- The Uffizi Gallery is generally open Tuesday through Sunday from 8:15 am to 6:50 pm. It’s closed on Mondays. You don’t want to rock up on a Monday when it’s closed.
- Make sure you visit the rooftop terrace on the Uffizi for some great open-air views. There is also a rooftop cafe.
Special Treat – Vasari Corridor (for the lucky few)
- Book a private tour through the Vasari Corridor. This highlight has to be pre-arranged (only accessible via guided tour). Keep in mind it isn’t open to visitors all year round. Make sure it’s an English-speaking guide if you don’t understand Italian. The Vasari Corridor (Italian: Corridoio Vasariano) is a kilometer-long elevated enclosed passageway that connects Palazzo Vecchio (Old Palace) and Uffizi with the Palazzo Pitti (Pitti Palace). The Medici built it, so they didn’t have to mingle with the riffraff. In addition, it provided a private safe route for the Medicis to move between the seat of the government (Palazzo Vecchio), the Uffizi, and their former home (Pitti Palace) on the other side of the river. Self-portraits of artists and other artworks date from the 17th to the 20th century. I wish I had known about it when I was in Florence.
History of the Uffizi Gallery
Florence’s most famous gallery, the Uffizi Gallery, was initially used as an administrative building, called ‘The Offices.’
The word ‘office’ developed from ‘Uffizi.’ Uffizi means ‘palace of offices.’
The Uffizi is laid out chronologically across 45 rooms, mainly over a single floor.
It holds the highest concentration of Renaissance art in the world, including works by Botticelli, Leonardo, Raphael, and Michelangelo.
The collection was bequeathed to the people of Florence in perpetuity in 1737 by Anna Maria Ludovica, the last of the Medici dynasty.
In 1769 the gallery was finally opened to the public. Here are the best Greek mythology masterpieces I am aware of.
The Uffizi Gallery Masterpieces:
Artist: Michelangelo Merisi dal Caravaggio
According to the myth, Medusa’s face is Caravaggio’s self-portrait when he was younger.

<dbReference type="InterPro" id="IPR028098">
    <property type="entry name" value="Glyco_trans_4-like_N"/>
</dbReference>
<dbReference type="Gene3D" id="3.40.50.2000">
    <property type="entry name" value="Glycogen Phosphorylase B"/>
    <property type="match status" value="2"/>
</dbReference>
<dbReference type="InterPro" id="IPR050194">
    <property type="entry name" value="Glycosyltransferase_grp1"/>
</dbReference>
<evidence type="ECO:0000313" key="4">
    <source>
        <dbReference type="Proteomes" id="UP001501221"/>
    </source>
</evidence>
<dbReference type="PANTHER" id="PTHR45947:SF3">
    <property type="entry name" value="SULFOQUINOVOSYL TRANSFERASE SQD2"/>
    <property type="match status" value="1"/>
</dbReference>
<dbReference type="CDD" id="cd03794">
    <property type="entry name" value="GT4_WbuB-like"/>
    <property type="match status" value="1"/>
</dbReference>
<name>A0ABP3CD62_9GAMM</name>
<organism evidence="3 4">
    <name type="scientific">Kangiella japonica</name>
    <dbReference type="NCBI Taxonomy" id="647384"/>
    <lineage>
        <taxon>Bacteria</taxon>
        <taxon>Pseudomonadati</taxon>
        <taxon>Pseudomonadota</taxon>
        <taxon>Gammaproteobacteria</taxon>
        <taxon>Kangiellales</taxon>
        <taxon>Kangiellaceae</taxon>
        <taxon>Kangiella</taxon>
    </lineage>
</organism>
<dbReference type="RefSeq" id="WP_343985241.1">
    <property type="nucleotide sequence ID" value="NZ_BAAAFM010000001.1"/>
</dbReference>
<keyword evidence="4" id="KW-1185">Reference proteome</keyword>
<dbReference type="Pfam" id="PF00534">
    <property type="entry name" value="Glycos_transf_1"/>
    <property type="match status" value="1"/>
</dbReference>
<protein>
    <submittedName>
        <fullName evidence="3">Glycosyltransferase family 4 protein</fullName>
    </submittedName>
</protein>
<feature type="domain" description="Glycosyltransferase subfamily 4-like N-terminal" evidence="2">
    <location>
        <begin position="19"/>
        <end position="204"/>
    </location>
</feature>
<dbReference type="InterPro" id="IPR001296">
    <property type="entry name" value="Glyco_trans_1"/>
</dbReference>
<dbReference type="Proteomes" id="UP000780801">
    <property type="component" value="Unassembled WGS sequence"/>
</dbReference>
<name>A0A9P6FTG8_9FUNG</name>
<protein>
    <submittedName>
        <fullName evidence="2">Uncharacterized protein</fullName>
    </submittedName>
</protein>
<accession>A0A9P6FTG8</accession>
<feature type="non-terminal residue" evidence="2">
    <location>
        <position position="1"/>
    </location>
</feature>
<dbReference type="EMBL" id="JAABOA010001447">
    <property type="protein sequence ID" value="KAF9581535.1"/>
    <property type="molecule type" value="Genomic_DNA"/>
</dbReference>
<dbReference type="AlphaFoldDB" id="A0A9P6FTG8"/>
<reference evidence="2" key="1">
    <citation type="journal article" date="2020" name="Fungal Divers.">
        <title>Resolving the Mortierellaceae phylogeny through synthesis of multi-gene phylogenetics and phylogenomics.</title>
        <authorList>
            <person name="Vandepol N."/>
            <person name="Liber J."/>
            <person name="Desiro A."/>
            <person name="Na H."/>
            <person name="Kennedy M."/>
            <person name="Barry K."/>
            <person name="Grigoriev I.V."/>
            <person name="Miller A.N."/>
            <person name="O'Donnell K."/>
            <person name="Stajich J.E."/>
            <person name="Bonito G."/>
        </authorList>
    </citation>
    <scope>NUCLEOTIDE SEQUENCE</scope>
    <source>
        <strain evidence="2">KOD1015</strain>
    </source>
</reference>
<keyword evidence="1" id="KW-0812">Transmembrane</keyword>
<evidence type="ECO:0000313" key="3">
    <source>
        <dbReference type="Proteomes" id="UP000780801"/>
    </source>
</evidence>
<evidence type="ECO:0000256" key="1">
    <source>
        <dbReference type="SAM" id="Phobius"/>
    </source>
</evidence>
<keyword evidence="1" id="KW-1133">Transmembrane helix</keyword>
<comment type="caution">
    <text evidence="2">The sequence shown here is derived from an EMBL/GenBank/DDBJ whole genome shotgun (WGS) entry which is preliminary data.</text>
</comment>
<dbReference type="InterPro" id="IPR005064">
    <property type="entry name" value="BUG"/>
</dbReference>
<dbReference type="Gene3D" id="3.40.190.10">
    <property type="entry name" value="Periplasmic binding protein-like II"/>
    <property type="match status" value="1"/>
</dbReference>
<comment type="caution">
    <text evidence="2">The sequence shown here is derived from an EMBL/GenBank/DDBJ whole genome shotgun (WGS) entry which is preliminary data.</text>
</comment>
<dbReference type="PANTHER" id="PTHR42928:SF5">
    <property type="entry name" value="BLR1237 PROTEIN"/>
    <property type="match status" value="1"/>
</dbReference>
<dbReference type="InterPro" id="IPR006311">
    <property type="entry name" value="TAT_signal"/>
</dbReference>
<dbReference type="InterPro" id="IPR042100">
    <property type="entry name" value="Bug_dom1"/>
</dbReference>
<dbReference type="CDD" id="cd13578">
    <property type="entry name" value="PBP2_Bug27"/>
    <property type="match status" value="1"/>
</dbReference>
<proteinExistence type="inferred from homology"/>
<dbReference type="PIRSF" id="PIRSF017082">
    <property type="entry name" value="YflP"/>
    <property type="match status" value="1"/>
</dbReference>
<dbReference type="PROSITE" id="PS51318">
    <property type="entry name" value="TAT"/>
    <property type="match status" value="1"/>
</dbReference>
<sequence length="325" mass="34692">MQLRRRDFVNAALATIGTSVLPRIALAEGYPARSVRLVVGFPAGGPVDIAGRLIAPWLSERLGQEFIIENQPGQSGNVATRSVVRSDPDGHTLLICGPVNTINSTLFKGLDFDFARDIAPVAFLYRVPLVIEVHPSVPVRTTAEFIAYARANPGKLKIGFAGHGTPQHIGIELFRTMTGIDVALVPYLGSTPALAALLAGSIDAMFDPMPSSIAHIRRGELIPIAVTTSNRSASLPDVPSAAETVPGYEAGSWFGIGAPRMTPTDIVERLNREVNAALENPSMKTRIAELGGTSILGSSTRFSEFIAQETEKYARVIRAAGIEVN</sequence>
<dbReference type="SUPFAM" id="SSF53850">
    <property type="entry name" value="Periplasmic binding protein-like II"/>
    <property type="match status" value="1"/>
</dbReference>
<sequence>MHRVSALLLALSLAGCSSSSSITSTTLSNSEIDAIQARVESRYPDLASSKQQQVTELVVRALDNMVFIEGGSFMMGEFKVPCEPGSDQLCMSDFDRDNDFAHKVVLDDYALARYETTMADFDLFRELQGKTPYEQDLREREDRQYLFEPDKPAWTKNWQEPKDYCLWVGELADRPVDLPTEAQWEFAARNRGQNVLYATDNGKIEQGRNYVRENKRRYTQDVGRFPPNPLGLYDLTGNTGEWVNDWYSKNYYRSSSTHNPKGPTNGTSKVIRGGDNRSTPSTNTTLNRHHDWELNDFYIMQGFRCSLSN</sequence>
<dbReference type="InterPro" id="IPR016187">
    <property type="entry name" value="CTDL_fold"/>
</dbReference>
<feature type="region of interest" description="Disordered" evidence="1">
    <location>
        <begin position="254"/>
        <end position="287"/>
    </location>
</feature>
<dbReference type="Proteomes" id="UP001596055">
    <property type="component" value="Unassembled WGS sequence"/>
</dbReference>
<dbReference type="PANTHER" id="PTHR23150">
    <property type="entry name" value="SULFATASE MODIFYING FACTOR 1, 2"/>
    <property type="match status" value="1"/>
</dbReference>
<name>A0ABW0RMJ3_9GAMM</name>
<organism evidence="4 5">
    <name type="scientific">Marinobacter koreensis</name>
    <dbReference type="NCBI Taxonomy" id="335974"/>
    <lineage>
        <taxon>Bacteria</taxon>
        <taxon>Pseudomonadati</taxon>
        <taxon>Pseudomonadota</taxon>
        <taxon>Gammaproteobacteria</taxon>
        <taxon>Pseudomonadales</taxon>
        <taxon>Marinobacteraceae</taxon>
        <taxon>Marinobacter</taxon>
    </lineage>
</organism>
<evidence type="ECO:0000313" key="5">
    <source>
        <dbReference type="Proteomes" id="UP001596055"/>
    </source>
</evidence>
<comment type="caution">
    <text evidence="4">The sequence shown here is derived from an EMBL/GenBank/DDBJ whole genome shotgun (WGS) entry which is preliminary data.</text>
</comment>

Whatever the truth is, this is a particularly terrifying image on a real round shield.
The head of the shocked Gorgon is freshly severed. Blood can be seen gushing out when Medusa catches sight of herself in Perseus’ mirror shield.
2. Hercules and Nessus
3. Head of Medusa
Artist: Unknown Master, possibly Flemish (active in the 16th century)
4. Laocoön and his Sons
This is a copy of the one in the Vatican, proving that the Greek Gods are cruel.
5. The Birth of Venus
Watch the video below to gain a better artistic understanding of this masterpiece.
The Birth of Venus is the most famous and beloved painting in the Uffizi Gallery.
Zephyr and Aura blow Venus gently onto the shore with a rain of roses.
A girl (maybe one of the mythological figures called “Horae” or “Hours”) waits for the Goddess in readiness to dress her.
6. Perseus rescuing Andromeda
I would never have imagined the beast to have looked like this. It almost looks friendly.
7. Venus de Medici
The Tribune of the Uffizi (an octagonal hall) contained the most prized possessions of ancient Classical Greek & Roman sculptures and High Renaissance paintings from the Medici collection.
The majestic-looking room has three different entries.
Amazingly, the Venus statue in this room at one time was the biggest drawcard to the Uffizi Gallery.
8. Hercules and the Hydra
- Painting of Hercules and the Hyrda (left side)
- One of the scenes from a sarcophagus depicting the labors of Hercules (right side)
For anyone interested, here are the best Hercules movies.
9. Niobe room
Watch this interesting video below, and be scared.
The Weeping Rock is located in Mount Sipylus, Manisa, Turkey. It’s known as Niobe’s Rock because it resembles the shape of a weeping woman.